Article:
Knocked Loose aren‘t sad, but they’ll leave a bruise with ‘A Different Shade Of Blue’
Anybody who saw Kentucky hardcore coalition Knocked Loose on the Warped Tour in 2017 had ugly scrapes on their chins when their jaws dropped on the pavement in front of the band. It should have been no surprise: Their 2016 debut, Laugh Tracks, was a kill-’em-all blast aimed at the genre’s conventions.
But with the release of their new album A Different Shade Of Blue, they’ve focused their drive with laser accuracy. They didn’t refine, tone down or smooth out anything in the name of accessibility. What they did do was take their time and let the power rise.
“Going into the studio to make the first record, we were very naive,” frontman Bryan Garris admits. “We were excited and pumping things out just to get something out there. For this record, we knew that we had to really bring it. We took a long time during the writing process, and we stayed in the studio much longer than we did last time. We were in the studio for an entire month, and I think it made a huge difference.”
Knocked Loose didn’t change much for their second full-length foray, using the same studio—Graphic Nature Audio—and reuniting with returning producer Will Putney. The keys to Blue’s essence were not only the time they could put into it, but their ability to walk away when nothing was happening.
On the new record, Garris’ voice is adding new levels of sonic intensity, almost like a fifth instrument. You might think it sounds easy, and of course, you’d be wrong. Days were planned to record vocals, but even after regimens of stretching, warmups and drinking tea, at times it simply did not happen.
“When we write, we all sit down in a room and jam until we’re happy with what we have,” Garris says. “There is never a conversation of ‘This is what this song is going to be.’ We sit down in a circle with our instruments and ask ‘who’s got an idea,’ and we just build off that. There were songs we just scratched. We would write, come back in a month or two and be like, ‘Yeah, this isn’t that great.’ We didn’t want to rush it, put it out and then a year later think, ‘These songs suck.’”
“I hate recording,” he continues matter-of-factly. “As the vocalist, I’m the final piece of the puzzle when it comes to recording. Everybody in the band is like, ‘OK, we did it. Now it’s your turn.’ It’s putting your voice under a microscope where everybody can hear your imperfections. If my voice wasn’t where I wanted it to be, I wouldn’t record. Some days, after I’d be getting ready, Will would press ‘record,’ and I’d scream once, and I’d be like, ‘Nope. See you tomorrow.’”
There are 12 tracks on A Different Shade Of Blue, from straight-up rippers to migraine-inducing slow burns. Assisting in the Knocked Loose maelstrom are also some wondrous guest appearances from Every Time I Die mouthpiece Keith Buckley (“Forget Your Name”) and Emma Boster from Portalnd hardcore unit Dying Wish (“A Serpent’s Touch”).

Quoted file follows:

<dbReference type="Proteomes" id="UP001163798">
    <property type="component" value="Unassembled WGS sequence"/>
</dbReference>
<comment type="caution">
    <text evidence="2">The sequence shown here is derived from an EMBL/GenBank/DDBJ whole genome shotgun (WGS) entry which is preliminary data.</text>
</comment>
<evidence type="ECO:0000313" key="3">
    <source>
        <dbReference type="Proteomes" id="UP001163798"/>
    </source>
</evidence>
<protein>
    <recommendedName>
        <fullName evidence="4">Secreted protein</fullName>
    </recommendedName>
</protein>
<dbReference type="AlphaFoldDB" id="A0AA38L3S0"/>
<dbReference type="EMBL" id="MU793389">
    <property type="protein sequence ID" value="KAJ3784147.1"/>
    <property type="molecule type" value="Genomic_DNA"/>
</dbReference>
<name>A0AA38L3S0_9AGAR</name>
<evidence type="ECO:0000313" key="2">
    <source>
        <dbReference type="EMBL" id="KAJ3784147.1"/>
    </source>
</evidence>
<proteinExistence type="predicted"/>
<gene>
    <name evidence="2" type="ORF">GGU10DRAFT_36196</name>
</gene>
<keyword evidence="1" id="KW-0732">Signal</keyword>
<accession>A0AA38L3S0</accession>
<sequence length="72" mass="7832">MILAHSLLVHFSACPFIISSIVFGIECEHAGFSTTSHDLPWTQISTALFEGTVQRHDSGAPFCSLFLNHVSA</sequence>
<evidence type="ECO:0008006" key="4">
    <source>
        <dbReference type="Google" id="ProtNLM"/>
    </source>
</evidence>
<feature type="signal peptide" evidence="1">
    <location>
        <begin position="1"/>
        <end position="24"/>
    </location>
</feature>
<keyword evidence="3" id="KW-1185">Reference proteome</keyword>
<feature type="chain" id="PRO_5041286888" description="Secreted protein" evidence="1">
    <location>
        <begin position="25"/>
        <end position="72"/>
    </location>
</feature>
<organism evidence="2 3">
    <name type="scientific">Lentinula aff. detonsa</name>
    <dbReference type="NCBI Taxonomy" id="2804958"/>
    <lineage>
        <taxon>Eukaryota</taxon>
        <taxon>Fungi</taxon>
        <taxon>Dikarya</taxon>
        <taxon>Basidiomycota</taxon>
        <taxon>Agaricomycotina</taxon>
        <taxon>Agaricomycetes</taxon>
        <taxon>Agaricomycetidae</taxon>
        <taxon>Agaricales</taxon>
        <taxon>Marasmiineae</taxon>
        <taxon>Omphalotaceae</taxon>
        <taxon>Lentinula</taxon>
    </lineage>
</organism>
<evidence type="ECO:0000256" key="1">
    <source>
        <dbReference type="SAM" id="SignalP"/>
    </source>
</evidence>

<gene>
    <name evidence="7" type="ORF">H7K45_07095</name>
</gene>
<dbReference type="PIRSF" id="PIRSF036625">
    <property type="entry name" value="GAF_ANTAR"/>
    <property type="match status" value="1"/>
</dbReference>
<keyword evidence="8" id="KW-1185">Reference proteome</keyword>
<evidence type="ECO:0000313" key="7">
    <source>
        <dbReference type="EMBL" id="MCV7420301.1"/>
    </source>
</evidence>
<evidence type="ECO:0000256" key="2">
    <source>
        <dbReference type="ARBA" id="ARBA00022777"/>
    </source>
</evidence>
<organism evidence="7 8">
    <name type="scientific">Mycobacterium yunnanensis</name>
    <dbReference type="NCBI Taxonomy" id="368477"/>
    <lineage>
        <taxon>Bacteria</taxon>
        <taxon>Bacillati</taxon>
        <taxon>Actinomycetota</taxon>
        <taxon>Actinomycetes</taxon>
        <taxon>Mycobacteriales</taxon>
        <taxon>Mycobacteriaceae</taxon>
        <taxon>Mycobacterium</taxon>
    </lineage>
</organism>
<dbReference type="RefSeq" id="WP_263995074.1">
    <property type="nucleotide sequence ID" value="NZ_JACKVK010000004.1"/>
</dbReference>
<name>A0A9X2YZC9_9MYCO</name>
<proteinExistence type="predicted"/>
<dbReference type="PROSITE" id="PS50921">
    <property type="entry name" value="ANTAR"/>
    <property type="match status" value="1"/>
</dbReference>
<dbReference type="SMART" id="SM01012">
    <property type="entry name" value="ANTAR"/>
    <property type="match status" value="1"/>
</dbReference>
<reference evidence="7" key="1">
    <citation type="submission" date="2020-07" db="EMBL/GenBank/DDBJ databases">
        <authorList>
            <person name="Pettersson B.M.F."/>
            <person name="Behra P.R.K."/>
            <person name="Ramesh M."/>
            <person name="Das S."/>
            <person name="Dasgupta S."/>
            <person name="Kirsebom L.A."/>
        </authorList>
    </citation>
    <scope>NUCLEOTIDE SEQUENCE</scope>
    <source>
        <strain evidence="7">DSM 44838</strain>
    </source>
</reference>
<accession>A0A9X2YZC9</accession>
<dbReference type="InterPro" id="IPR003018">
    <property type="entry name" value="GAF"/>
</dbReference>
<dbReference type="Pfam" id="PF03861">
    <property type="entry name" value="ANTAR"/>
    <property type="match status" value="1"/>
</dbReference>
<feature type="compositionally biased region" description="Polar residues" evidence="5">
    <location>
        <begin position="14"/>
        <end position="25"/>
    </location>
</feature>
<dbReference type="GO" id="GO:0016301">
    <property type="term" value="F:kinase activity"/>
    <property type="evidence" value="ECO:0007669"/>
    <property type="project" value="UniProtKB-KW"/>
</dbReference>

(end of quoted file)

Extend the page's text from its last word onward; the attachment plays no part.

“We took the same approach like we did on Laugh Tracks, featuring two guest vocalists, one more underground from a band we like a lot and want people to know and look up and the other someone more well known,” Garris says.
The singer has been listening to Every Time I Die since he first entered the hardcore scene, so having Buckley add his lyrics to a verse of “Forget Your Name” was a dream come true. “He’s such an amazing writer,” Garris beams. “I just sent him the song with my vocals [and] the lyrics I had written, and then I said, ‘OK, you write your own part.’ Which is a pretty cool way to collab with someone I’ve looked up to for so long.”
While he’s certainly proud of what he and his bandmates accomplished on Blue, Garris refuses to fall into the trap of being all about the new music simply because they’re fatigued over touring the previous records.
“A lot of people in bands are always [saying], ‘I can’t wait to release our new record. I hate our old one,’” he opines. “I definitely don’t hate our old record. I still enjoy those songs. [Blue has] fast songs and slow songs: It’s all heavy, but there’s more variety.”
And that variety looms large on their listening habits offstage, as well. Pro tip: Don’t expect the band to be 24/7/365 hardcore, either.
“I like a lot of pop music, and I like a lot of country music,” he adds. “Our bass player likes a lot of electronic music. [Our tastes] are all over the place, but it’s not like what anyone would expect. I’ve been listening to Taylor Swift a lot recently, which is something that people wouldn’t expect. I can’t deny a catchy chorus: It’s written to get stuck in people’s heads.”
With A Different Shade Of Blue, Knocked Loose aren’t using “blue” as a symbol of sadness. They’re obviously using it to describe a bruise. Let that hurt make you feel alive.
A Different Shade Of Blue drops Friday, Aug. 23 and is available for preorder here. Knocked Loose recently announced a series of shows to celebrate the release of the record. The short tour comes before the band hits the road in October with Rotting Out, Candy and SeeYouSpaceCowboy. Tickets are available here.
For more on Knocked Loose, check out issue #372 (our final Warped Tour issue), which is available here or below.